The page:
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The League of Extraordinary Gentlemen (2003)

  Directed by: Stephen Norrington
Written by: Alan Moore, Kevin O'Neill, James Robinson
Starring: Sean Connery, Richard Roxburgh, Stuart Townsend
Links: The League of Extraordinary Gentlemen on the IMDb, Official site, Buy on DVD, Buy the Book
Genre: Action

This movie gets: 3.00 (1 rating) Ranking: not yet ranked (awaiting 2 ratings)

The League of Extraordinary Gentlemen (2003) is also mentioned in mino's review of Van Helsing (2004).

"The ‘X’ must stand for ‘Xcruciating’." - a review by mino

On paper, The League of Extraordinary Gentlemen (or LXG, as it's apparently also known) looks like one of those movie ideas that might produce an absolute masterpiece (well… cult masterpiece. I don't think ‘Victorian-era superheroes’ is ever going to match ‘civil war romance saga’ in the great premise stakes) or an absolute stinker.

Based on a graphic novel (yes, Virgina, that means ‘comic&rsquo), LXG is the story of a bunch of crimefighting superheroes who are, in fact, characters from Victorian fiction. There's Dorian Gray, Tom Sawyer, Allan Quartermain, Doctor Jekyll, and so on. Called upon to fight an evil mastermind intent on plunging the world into chaos (yeah, yeah, I know), they band together to… well, you get the idea.

LXG, given this premise (certainly novel, if nothing else) really could have been a fun, fairly mindless but quite entertaining action movie. How does it go? Well… I'll give it ‘mindless’, but that's about it.

Honestly, I can't see LXG as anything other than an abject failure. Making a bad movie is one thing; but making a bad movie when you've got a novel and interesting premise requires a certain kind of effort. However, Stephen Norrington manages to make a genuinely bad film here, despite having not only a clever idea to work with, but also a fairly impressive talent list. Sean Connery leads the way here — and while his presence can be enough to redeem an otherwise mediocre movie, that usually requires him to put in an effort. As Allan Quartermain, he scarcely even bothers to try, just running through the usual aging action-hero motions (think his role in Indiana Jones and the Last Crusade (1989), but not nearly as good). Given that he has an EP credit here too, it's hard not to think that LXG is some sort of attempt at making a giant tax write-off for himself.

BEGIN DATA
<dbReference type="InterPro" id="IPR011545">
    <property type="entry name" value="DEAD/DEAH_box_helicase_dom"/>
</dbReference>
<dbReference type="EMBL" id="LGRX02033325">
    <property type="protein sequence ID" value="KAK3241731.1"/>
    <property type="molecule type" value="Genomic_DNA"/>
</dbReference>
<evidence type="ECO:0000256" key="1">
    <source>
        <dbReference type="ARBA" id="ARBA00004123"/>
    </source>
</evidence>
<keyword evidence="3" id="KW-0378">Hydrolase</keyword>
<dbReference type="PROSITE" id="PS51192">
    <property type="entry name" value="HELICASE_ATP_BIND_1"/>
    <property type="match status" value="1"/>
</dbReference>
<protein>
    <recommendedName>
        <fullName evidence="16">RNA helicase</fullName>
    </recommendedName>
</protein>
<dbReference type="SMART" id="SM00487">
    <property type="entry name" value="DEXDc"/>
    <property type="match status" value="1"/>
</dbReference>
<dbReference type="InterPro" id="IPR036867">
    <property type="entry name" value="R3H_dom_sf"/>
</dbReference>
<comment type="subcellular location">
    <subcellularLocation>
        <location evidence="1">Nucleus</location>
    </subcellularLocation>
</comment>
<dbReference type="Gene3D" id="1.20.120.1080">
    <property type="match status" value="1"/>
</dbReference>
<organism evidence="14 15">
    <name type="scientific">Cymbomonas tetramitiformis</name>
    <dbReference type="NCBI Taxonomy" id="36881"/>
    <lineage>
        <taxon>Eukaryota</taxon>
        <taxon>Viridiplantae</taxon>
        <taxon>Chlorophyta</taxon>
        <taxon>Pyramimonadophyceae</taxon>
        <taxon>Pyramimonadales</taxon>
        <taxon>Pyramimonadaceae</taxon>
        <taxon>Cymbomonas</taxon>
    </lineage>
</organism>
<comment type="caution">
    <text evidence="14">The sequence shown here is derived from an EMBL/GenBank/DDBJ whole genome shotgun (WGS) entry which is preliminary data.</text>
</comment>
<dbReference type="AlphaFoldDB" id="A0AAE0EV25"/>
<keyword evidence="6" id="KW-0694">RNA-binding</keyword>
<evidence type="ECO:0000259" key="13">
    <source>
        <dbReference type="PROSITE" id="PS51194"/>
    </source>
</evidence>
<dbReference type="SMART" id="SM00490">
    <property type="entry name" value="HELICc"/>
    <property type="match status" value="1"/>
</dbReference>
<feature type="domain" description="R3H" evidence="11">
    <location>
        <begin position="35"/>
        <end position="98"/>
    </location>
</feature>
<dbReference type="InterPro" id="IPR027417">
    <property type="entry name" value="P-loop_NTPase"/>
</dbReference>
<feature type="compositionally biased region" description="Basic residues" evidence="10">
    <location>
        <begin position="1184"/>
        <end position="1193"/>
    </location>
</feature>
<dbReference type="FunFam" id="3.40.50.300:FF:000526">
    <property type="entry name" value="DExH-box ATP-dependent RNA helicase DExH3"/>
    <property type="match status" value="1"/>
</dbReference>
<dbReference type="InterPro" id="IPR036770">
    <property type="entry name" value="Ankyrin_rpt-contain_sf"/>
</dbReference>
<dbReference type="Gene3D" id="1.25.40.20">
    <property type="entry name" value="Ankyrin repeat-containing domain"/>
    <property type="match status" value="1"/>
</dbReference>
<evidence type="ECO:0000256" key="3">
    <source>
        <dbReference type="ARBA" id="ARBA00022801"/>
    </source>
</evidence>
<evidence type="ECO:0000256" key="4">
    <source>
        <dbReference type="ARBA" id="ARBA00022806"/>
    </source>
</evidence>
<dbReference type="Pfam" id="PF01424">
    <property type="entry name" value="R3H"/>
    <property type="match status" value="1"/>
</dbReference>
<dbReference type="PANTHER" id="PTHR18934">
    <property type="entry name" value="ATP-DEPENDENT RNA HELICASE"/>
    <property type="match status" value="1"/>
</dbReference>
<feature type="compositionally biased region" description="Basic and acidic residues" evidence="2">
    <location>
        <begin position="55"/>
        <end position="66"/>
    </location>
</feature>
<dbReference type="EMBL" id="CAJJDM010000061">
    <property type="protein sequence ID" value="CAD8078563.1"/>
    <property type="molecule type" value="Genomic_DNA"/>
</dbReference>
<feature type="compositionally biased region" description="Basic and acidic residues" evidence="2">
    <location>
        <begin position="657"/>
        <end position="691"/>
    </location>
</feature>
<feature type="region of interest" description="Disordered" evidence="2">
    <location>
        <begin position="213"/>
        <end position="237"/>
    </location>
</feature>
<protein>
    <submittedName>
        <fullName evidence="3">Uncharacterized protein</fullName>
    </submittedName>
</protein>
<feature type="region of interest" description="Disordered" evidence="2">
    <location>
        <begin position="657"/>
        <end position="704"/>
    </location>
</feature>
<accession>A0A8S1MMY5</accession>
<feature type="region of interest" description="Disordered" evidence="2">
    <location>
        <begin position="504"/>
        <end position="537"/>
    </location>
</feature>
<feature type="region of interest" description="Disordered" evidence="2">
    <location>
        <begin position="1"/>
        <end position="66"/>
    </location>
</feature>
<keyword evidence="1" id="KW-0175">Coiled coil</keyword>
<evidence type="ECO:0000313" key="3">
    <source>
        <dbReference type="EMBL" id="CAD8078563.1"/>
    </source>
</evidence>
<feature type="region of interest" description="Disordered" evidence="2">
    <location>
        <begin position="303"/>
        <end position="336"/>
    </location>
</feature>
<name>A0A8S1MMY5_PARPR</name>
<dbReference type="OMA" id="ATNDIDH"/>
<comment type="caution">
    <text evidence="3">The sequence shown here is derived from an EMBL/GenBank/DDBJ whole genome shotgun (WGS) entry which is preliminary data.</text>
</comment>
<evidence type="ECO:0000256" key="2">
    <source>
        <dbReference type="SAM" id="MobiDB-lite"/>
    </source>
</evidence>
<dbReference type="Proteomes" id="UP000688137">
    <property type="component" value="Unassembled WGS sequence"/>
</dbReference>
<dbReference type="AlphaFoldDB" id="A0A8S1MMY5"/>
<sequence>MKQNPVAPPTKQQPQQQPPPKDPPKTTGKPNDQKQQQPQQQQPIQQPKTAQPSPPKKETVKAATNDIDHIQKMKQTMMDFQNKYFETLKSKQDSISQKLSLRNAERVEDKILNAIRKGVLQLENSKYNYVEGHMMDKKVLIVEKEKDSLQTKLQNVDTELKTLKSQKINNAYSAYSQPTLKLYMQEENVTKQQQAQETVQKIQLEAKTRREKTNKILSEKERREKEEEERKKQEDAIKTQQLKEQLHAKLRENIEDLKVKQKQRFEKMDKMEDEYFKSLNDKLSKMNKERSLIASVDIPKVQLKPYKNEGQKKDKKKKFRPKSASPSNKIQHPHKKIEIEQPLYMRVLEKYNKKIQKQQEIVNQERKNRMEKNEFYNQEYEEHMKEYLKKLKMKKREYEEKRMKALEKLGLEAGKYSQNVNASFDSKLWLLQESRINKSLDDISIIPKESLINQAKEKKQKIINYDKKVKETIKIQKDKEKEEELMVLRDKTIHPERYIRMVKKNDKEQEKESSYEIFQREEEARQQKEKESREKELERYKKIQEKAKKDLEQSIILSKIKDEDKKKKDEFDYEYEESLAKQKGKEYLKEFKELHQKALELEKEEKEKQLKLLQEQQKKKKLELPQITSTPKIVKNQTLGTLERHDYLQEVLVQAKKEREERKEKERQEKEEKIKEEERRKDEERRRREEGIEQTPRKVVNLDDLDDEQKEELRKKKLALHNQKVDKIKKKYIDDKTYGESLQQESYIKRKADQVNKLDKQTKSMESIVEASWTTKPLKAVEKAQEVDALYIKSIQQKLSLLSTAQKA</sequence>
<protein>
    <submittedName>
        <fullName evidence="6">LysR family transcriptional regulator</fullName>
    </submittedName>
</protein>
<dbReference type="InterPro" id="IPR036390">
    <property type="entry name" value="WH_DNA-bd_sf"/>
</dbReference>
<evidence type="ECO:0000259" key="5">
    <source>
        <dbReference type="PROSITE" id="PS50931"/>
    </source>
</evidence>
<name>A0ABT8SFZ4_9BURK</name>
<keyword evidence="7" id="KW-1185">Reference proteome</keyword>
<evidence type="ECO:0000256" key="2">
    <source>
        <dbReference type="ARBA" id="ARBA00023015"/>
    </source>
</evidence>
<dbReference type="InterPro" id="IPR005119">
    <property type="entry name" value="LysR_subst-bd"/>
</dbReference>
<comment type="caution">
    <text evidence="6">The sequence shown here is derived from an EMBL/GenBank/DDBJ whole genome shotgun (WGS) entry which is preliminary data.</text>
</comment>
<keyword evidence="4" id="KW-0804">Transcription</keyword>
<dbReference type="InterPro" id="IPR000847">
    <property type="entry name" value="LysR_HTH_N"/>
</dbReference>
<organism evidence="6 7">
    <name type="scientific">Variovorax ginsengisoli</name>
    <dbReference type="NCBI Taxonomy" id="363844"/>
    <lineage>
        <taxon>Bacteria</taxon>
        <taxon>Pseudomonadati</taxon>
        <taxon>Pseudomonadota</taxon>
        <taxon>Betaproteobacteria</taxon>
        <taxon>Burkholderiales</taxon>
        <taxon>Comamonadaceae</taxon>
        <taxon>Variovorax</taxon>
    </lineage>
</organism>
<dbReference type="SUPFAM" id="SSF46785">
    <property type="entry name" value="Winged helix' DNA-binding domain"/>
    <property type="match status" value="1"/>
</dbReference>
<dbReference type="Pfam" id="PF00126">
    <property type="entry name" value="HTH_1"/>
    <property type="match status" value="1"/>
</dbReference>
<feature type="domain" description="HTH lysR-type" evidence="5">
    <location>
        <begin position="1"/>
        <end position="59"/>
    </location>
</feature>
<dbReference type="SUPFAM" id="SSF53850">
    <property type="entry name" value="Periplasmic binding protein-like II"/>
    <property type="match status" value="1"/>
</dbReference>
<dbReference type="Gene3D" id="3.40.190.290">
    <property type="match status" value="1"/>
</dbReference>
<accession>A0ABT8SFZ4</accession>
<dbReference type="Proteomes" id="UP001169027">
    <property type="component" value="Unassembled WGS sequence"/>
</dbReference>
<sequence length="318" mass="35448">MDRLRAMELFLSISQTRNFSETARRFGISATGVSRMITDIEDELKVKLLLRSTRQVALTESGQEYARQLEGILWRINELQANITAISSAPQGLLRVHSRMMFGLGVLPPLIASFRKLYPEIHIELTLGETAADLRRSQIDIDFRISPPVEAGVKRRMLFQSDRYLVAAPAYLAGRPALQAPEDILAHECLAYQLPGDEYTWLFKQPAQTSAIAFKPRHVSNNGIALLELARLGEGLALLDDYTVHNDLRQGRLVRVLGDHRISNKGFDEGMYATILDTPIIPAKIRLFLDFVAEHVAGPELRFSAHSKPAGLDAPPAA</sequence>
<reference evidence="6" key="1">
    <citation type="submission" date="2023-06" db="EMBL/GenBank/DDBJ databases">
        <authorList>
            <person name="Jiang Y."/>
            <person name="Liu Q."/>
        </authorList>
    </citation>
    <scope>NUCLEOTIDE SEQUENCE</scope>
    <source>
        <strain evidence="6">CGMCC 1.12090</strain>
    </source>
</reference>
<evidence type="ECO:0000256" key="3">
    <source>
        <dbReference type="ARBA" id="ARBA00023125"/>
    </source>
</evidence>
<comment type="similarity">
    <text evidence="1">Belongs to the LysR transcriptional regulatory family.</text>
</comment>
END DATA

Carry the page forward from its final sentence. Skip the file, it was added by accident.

Not only has a bunch of money been blown on talent who don't live up to expectations, but oodles of money are spent on special effects which, while obviously expensive, are really quite weak and unconvincing. Both of these can probably be traced to the same general problem — the feel the makers were obviously trying to achieve was a little bit camp, but they've gone way too far. Instead of making a fun, light-hearted romp, they've actually produced something which leaves you sitting there going ‘did they even try to make this a good movie?’.

The pantomime villains are awfully heavy-handed and clichéd, the plot twists are laughably obvious, and the action scenes are so totally ridiculous that even someone raised on a force-fed diet of Arnold Schwarzenegger action pulp would be hard-pressed not to roll their eyes at the patently stupid stretching of believability.

There are attempts at humour of several kinds — the knowingly bad line, the supposedly ‘clever’ witticism, and the knowing audience in-joke, for example — but none of them really work. It's unfunny, unengaging, and genuinely unentertaining. Like Mystery Men (1999) before it, LXG is a ham-fisted attempt at making a tongue-in-cheek superhero flick; and like Mystery Men it fails fairly dismally.

mino gives this movie 3 out of 10.
Review created on Mon 5 Apr 2004

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